My mother and I have always joked that our family is good at death. My husband maintains that rather than being good at it, we are obsessed with it. To someone from Los Angeles who grew up without religion it probably does seem that way. I reply that his family is our obverse. They are a wedding family: extremely good at celebrating the joy in life and completely at a loss when it comes to death. I'd say that each could probably take a page from the other. But it doesn't really work that way.
We are undeniably good at funerals. As small a family as we are, for a long time we were top heavy with oldsters, and every year there was a great-uncle or a great-aunt or a grandparent to mourn. We still observe the rituals of an earlier time. There is no black crape over the door and we don't wear mourning clothes for a year, but we mostly follow the script that our ancestors did. We do things the way they have always been done. We have visitations at Pearson's. We have church funerals at St. Andrews, we sing "For All the Saints". We bury our dead at Cave Hill, and then afterward we have wakes at home and serve melon balls and country ham sandwiches and cheesecake brownies.
I know how to behave at a funeral in Louisville, Kentucky. I know what to wear (although my mother did complain that my black Banana Republic sweater was too low-cut for my aunt Ellen's funeral). I know how to sit on a brocade sofa with someone who is no longer able to stand for long and listen to an incomprehensible tale about something that happened in 1936. I know how to subsume my emotions, whatever they are, into the task at hand. I know how to dole out tears like hand soap; just a little bit and at the appropriate time.
Balthazar died in a foreign country; that is, he died in Portland, Oregon. I had never been the primary mourner before, only a supporting character. My job had always been to look nice and be polite and represent the family. I had never organized a funeral, and I didn't know what to do when it was a baby and not an eighty-seven year-old with organ failure. There was no reporter from the Courier-Journal on the phone. The only family I was representing was the family that had almost been four.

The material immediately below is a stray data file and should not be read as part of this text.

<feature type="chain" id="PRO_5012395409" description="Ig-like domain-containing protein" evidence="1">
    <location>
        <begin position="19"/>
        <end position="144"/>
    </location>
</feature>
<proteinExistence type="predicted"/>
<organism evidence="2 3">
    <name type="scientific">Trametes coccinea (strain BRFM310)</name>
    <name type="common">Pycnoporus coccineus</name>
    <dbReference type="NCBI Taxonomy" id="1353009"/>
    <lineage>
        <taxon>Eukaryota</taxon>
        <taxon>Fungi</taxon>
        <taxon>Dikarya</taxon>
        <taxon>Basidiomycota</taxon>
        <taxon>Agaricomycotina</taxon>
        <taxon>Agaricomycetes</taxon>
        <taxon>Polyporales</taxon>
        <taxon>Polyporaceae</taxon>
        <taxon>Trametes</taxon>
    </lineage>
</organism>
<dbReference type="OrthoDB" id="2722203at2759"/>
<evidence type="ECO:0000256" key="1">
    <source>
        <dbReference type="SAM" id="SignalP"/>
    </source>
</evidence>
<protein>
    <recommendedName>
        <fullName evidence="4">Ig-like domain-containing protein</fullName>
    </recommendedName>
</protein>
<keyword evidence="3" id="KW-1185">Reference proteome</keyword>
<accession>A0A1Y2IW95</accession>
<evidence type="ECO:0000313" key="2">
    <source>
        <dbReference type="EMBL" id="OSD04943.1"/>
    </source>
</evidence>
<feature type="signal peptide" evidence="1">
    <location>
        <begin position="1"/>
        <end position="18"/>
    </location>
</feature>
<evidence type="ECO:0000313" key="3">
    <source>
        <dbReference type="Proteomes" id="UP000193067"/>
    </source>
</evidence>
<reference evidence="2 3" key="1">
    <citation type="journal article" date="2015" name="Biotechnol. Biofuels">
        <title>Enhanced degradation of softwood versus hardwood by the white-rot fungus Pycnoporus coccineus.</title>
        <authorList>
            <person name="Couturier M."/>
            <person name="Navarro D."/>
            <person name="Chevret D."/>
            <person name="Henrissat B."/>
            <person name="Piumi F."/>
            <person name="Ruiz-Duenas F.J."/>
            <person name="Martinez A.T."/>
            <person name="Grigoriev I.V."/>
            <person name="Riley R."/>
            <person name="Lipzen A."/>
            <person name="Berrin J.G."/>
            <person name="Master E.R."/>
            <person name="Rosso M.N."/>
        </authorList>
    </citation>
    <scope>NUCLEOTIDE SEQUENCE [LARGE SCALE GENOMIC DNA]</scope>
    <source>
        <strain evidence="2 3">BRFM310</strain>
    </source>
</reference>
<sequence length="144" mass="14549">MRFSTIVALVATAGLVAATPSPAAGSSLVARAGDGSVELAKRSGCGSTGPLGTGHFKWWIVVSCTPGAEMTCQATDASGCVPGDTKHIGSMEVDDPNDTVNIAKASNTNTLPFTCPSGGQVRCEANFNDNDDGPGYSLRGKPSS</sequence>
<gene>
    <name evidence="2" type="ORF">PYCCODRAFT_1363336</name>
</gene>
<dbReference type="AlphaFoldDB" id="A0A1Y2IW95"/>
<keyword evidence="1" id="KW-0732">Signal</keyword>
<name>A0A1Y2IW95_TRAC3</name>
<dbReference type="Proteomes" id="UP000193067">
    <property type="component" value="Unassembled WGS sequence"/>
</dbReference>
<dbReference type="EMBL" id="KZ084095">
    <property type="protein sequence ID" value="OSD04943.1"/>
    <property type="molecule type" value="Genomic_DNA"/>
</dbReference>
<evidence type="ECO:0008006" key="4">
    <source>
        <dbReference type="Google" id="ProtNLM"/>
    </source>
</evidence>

I called Holman's Funeral Home on Hawthorne because they handled the arrangements when my friend Gwen's father died and she said they were good. I arranged for a memorial service at Westminster Presbyterian because I couldn't bear the thought of doing nothing. But we didn't invite family to fly in, though there was time. We didn't invite anyone, feeling strange about asking people to come when they didn't know him. We were the only ones who knew him.
I told Laurie, the minister, that I didn't want "For All the Saints". That hymn is for my grandfather, someone resting from his long years of earthly labor, not for Balthazar, who never got to do anything. I asked for Our God Our Help in Ages Past, but I warned Laurie I wouldn't be able to sing, which was a good thing since the words would ring pretty false. I asked for O Waly Waly, which I once heard Judy Collins sing at the Cathedral of St. John the Divine. I asked for Ashoken Farewell and the minister found a soloist to play it on the violin. My father and I had had our first dance at my wedding to that song. At the time I wondered why the band had picked it. Was he really supposed to be that sad that I was married and leaving him? That was not the kind of dad I had at all. But for the funeral of a baby, evoking as it did all of the mothers who had lost sons in the Civil War, it was perfect.
I chose a Wendell Berry poem from a book the minister had sent. You'd think I'd be better at picking poems than I am. My mental storehouse is somehow better at collecting and remembering music. I knew Auden's "Funeral Blues" was wrong. A poem for an adult, not a child. I thought Wendell Berry was right, the way Ashoken Farewell was right. I had wrapped the child in a Churchill Weavers blanket and I would make his funeral as redolent of Kentucky as I could. Jonathan wanted the Walt Whitman, so that went into the program too.